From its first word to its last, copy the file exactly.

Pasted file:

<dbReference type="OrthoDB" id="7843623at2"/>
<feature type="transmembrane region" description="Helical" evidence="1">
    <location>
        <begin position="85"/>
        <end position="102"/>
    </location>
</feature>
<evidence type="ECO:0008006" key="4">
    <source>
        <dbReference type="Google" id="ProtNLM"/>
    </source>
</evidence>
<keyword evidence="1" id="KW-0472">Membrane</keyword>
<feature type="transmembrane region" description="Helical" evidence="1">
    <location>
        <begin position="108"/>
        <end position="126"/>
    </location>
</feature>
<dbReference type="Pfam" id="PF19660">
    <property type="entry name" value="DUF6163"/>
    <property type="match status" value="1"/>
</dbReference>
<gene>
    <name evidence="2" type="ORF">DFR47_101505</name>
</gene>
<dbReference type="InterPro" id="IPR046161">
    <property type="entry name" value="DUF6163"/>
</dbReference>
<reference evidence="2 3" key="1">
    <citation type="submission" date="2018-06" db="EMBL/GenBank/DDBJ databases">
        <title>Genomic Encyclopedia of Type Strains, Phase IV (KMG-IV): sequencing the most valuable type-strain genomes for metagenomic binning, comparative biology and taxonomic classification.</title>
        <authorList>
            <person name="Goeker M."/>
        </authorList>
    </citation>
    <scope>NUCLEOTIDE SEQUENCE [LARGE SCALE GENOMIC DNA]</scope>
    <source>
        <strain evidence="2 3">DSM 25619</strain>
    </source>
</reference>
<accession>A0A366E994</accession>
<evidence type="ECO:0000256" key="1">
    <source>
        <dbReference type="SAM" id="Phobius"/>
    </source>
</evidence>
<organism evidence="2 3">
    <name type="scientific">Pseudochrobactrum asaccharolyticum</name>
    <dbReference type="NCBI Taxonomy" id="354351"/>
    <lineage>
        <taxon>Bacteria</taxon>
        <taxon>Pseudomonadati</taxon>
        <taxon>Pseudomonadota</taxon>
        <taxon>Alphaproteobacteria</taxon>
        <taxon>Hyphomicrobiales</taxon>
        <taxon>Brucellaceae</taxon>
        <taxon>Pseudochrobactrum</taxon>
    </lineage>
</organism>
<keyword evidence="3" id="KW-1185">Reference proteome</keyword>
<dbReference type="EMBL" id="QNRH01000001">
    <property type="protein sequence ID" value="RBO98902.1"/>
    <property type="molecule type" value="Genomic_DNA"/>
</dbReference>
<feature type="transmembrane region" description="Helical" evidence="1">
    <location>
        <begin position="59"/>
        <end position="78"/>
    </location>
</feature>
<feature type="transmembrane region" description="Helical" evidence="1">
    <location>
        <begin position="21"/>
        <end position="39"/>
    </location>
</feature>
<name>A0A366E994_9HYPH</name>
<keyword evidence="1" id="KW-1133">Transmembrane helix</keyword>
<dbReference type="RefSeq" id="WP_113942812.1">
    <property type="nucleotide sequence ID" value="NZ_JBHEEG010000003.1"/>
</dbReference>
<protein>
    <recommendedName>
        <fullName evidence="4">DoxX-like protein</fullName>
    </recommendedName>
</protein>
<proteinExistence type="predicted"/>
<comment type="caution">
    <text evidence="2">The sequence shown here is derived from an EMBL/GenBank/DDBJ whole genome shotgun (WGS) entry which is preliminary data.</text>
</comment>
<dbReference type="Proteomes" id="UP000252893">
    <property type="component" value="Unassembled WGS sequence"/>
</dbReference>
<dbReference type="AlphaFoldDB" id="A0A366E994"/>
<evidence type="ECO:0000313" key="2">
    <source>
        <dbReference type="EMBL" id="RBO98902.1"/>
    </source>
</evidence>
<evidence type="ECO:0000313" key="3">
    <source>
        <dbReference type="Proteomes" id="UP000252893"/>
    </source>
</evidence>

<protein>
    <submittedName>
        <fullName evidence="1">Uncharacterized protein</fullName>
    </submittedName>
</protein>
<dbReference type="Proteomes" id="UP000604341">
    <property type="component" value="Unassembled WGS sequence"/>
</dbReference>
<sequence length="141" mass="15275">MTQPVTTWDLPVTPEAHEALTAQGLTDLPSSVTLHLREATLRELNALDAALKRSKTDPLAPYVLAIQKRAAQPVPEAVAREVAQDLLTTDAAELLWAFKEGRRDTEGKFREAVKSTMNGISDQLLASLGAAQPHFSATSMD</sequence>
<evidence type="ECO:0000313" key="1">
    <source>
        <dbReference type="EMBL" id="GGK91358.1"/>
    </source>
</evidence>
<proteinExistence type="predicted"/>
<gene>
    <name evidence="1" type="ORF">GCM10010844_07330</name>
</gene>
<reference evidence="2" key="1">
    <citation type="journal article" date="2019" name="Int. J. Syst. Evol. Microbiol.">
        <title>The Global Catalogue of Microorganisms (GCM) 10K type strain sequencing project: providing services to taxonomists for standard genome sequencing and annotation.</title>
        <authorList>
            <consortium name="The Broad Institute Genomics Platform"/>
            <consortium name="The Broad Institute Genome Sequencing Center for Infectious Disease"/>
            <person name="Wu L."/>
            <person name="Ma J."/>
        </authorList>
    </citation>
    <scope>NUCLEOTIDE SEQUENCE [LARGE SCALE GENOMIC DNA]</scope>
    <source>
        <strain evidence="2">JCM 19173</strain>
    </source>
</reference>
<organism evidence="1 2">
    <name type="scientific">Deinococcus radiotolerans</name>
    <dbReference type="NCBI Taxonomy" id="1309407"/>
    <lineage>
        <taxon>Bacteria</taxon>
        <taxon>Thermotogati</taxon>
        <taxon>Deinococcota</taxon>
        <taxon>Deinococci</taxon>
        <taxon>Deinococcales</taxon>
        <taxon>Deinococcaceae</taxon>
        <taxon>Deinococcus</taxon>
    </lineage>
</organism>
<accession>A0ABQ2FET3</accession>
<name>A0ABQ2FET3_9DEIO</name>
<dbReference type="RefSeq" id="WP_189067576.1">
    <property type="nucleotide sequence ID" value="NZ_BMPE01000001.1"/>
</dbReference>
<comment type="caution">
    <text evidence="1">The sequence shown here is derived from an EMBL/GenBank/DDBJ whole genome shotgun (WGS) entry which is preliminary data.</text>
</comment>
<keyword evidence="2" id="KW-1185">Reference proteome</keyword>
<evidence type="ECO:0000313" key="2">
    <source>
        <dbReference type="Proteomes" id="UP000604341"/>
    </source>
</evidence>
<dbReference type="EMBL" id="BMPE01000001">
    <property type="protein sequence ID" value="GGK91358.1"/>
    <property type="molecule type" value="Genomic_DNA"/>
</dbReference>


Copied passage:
<dbReference type="OrthoDB" id="7843623at2"/>
<feature type="transmembrane region" description="Helical" evidence="1">
    <location>
        <begin position="85"/>
        <end position="102"/>
    </location>
</feature>
<evidence type="ECO:0008006" key="4">
    <source>
        <dbReference type="Google" id="ProtNLM"/>
    </source>
</evidence>
<keyword evidence="1" id="KW-0472">Membrane</keyword>
<feature type="transmembrane region" description="Helical" evidence="1">
    <location>
        <begin position="108"/>
        <end position="126"/>
    </location>
</feature>
<dbReference type="Pfam" id="PF19660">
    <property type="entry name" value="DUF6163"/>
    <property type="match status" value="1"/>
</dbReference>
<gene>
    <name evidence="2" type="ORF">DFR47_101505</name>
</gene>
<dbReference type="InterPro" id="IPR046161">
    <property type="entry name" value="DUF6163"/>
</dbReference>
<reference evidence="2 3" key="1">
    <citation type="submission" date="2018-06" db="EMBL/GenBank/DDBJ databases">
        <title>Genomic Encyclopedia of Type Strains, Phase IV (KMG-IV): sequencing the most valuable type-strain genomes for metagenomic binning, comparative biology and taxonomic classification.</title>
        <authorList>
            <person name="Goeker M."/>
        </authorList>
    </citation>
    <scope>NUCLEOTIDE SEQUENCE [LARGE SCALE GENOMIC DNA]</scope>
    <source>
        <strain evidence="2 3">DSM 25619</strain>
    </source>
</reference>
<accession>A0A366E994</accession>
<evidence type="ECO:0000256" key="1">
    <source>
        <dbReference type="SAM" id="Phobius"/>
    </source>
</evidence>
<organism evidence="2 3">
    <name type="scientific">Pseudochrobactrum asaccharolyticum</name>
    <dbReference type="NCBI Taxonomy" id="354351"/>
    <lineage>
        <taxon>Bacteria</taxon>
        <taxon>Pseudomonadati</taxon>
        <taxon>Pseudomonadota</taxon>
        <taxon>Alphaproteobacteria</taxon>
        <taxon>Hyphomicrobiales</taxon>
        <taxon>Brucellaceae</taxon>
        <taxon>Pseudochrobactrum</taxon>
    </lineage>
</organism>
<keyword evidence="3" id="KW-1185">Reference proteome</keyword>
<dbReference type="EMBL" id="QNRH01000001">
    <property type="protein sequence ID" value="RBO98902.1"/>
    <property type="molecule type" value="Genomic_DNA"/>
</dbReference>
<feature type="transmembrane region" description="Helical" evidence="1">
    <location>
        <begin position="59"/>
        <end position="78"/>
    </location>
</feature>
<feature type="transmembrane region" description="Helical" evidence="1">
    <location>
        <begin position="21"/>
        <end position="39"/>
    </location>
</feature>
<name>A0A366E994_9HYPH</name>
<keyword evidence="1" id="KW-1133">Transmembrane helix</keyword>
<dbReference type="RefSeq" id="WP_113942812.1">
    <property type="nucleotide sequence ID" value="NZ_JBHEEG010000003.1"/>
</dbReference>
<protein>
    <recommendedName>
        <fullName evidence="4">DoxX-like protein</fullName>
    </recommendedName>
</protein>
<proteinExistence type="predicted"/>
<comment type="caution">
    <text evidence="2">The sequence shown here is derived from an EMBL/GenBank/DDBJ whole genome shotgun (WGS) entry which is preliminary data.</text>
</comment>
<dbReference type="Proteomes" id="UP000252893">
    <property type="component" value="Unassembled WGS sequence"/>
</dbReference>
<dbReference type="AlphaFoldDB" id="A0A366E994"/>
<evidence type="ECO:0000313" key="2">
    <source>
        <dbReference type="EMBL" id="RBO98902.1"/>
    </source>
</evidence>
<evidence type="ECO:0000313" key="3">
    <source>
        <dbReference type="Proteomes" id="UP000252893"/>
    </source>
</evidence>

<protein>
    <submittedName>
        <fullName evidence="1">Uncharacterized protein</fullName>
    </submittedName>
</protein>
<dbReference type="Proteomes" id="UP000604341">
    <property type="component" value="Unassembled WGS sequence"/>
</dbReference>
<sequence length="141" mass="15275">MTQPVTTWDLPVTPEAHEALTAQGLTDLPSSVTLHLREATLRELNALDAALKRSKTDPLAPYVLAIQKRAAQPVPEAVAREVAQDLLTTDAAELLWAFKEGRRDTEGKFREAVKSTMNGISDQLLASLGAAQPHFSATSMD</sequence>
<evidence type="ECO:0000313" key="1">
    <source>
        <dbReference type="EMBL" id="GGK91358.1"/>
    </source>
</evidence>
<proteinExistence type="predicted"/>
<gene>
    <name evidence="1" type="ORF">GCM10010844_07330</name>
</gene>
<reference evidence="2" key="1">
    <citation type="journal article" date="2019" name="Int. J. Syst. Evol. Microbiol.">
        <title>The Global Catalogue of Microorganisms (GCM) 10K type strain sequencing project: providing services to taxonomists for standard genome sequencing and annotation.</title>
        <authorList>
            <consortium name="The Broad Institute Genomics Platform"/>
            <consortium name="The Broad Institute Genome Sequencing Center for Infectious Disease"/>
            <person name="Wu L."/>
            <person name="Ma J."/>
        </authorList>
    </citation>
    <scope>NUCLEOTIDE SEQUENCE [LARGE SCALE GENOMIC DNA]</scope>
    <source>
        <strain evidence="2">JCM 19173</strain>
    </source>
</reference>
<organism evidence="1 2">
    <name type="scientific">Deinococcus radiotolerans</name>
    <dbReference type="NCBI Taxonomy" id="1309407"/>
    <lineage>
        <taxon>Bacteria</taxon>
        <taxon>Thermotogati</taxon>
        <taxon>Deinococcota</taxon>
        <taxon>Deinococci</taxon>
        <taxon>Deinococcales</taxon>
        <taxon>Deinococcaceae</taxon>
        <taxon>Deinococcus</taxon>
    </lineage>
</organism>
<accession>A0ABQ2FET3</accession>
<name>A0ABQ2FET3_9DEIO</name>
<dbReference type="RefSeq" id="WP_189067576.1">
    <property type="nucleotide sequence ID" value="NZ_BMPE01000001.1"/>
</dbReference>
<comment type="caution">
    <text evidence="1">The sequence shown here is derived from an EMBL/GenBank/DDBJ whole genome shotgun (WGS) entry which is preliminary data.</text>
</comment>
<keyword evidence="2" id="KW-1185">Reference proteome</keyword>
<evidence type="ECO:0000313" key="2">
    <source>
        <dbReference type="Proteomes" id="UP000604341"/>
    </source>
</evidence>
<dbReference type="EMBL" id="BMPE01000001">
    <property type="protein sequence ID" value="GGK91358.1"/>
    <property type="molecule type" value="Genomic_DNA"/>
</dbReference>